I am a firm believer in the premise of the famous quote from Alfred Lord Tennyson, “’tis better to have loved and lost, than never to have loved at all.”  It took me years to find a balance after my life and dreams were turned upside down by my first husband’s death.  However, I have been fortunate to have experienced unconditional love and support from family and friends, some of whom have already passed.  I have been widowed, divorced, betrayed by close friends and lovers – and still, I believe.

What do I believe about love?  It is magical!  You can’t package it, and you really can’t fake it.  But it’s not the same for everyone. It’s that feeling of warm sunshine on your face, but it also warms your heart when you are with a loved one.  It feels like tickles and giggles and laughter till your sides ache. It’s feeling safe in someone’s arms, like when a mother cradles a baby. It’s a child feeding or bathing an elderly parent. It’s a partner shoveling the driveway so that you can get to work. It’s a friend bringing you chicken soup when you are under the weather. It’s a pooch or a kitty following you around until it can cuddle and comfort you when you’ve had a hard day. I can go on.  I think it’s wonderful, painful, risky, and scary but worth it.  Feel free to add your own ideas in the comments.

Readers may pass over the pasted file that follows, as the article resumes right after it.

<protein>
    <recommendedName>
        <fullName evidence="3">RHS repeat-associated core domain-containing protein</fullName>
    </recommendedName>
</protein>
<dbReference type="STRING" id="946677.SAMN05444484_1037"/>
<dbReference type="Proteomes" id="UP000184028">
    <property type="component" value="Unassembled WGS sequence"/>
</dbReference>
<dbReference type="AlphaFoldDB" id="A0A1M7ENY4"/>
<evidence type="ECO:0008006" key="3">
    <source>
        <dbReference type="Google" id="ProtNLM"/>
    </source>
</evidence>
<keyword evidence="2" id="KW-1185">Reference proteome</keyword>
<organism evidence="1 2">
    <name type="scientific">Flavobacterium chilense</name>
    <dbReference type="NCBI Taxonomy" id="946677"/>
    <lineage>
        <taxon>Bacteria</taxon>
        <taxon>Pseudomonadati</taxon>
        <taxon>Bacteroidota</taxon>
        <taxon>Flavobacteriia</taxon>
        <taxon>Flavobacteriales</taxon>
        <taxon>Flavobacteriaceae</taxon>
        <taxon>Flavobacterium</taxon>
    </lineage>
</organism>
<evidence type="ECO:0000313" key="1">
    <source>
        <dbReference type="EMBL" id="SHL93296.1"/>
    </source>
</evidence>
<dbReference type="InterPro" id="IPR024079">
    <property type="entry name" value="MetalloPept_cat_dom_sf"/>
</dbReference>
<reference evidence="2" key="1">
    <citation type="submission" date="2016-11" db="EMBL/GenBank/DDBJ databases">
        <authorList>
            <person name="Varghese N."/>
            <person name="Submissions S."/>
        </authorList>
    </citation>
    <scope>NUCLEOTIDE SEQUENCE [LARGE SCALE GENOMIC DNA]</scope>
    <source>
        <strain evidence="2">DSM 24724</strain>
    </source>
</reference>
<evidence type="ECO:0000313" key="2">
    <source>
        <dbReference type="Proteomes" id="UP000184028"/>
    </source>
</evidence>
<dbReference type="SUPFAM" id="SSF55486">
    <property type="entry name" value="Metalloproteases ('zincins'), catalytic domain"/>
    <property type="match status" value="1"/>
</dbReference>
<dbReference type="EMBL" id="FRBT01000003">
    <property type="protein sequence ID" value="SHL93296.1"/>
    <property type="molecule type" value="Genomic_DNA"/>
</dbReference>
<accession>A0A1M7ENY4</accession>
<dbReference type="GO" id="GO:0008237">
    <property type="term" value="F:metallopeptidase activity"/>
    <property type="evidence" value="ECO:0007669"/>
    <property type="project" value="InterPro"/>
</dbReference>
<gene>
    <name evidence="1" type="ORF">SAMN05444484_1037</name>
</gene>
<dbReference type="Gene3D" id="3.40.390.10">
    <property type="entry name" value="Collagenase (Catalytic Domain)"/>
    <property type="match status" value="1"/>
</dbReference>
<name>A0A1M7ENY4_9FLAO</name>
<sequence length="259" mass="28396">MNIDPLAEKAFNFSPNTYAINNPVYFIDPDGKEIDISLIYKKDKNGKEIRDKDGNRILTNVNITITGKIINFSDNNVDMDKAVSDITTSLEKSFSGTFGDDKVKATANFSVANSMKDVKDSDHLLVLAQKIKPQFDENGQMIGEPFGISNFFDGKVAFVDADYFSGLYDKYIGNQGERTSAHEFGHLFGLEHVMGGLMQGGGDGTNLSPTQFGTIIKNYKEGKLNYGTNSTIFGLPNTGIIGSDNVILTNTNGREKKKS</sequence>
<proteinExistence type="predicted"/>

Forms of Love

Elusive Butterfly of Love – Bob Lind 1966

Quote from Alfred Lord Tennyson (Brainyquote.com)

Photo- Love Year-Round Yoga Digest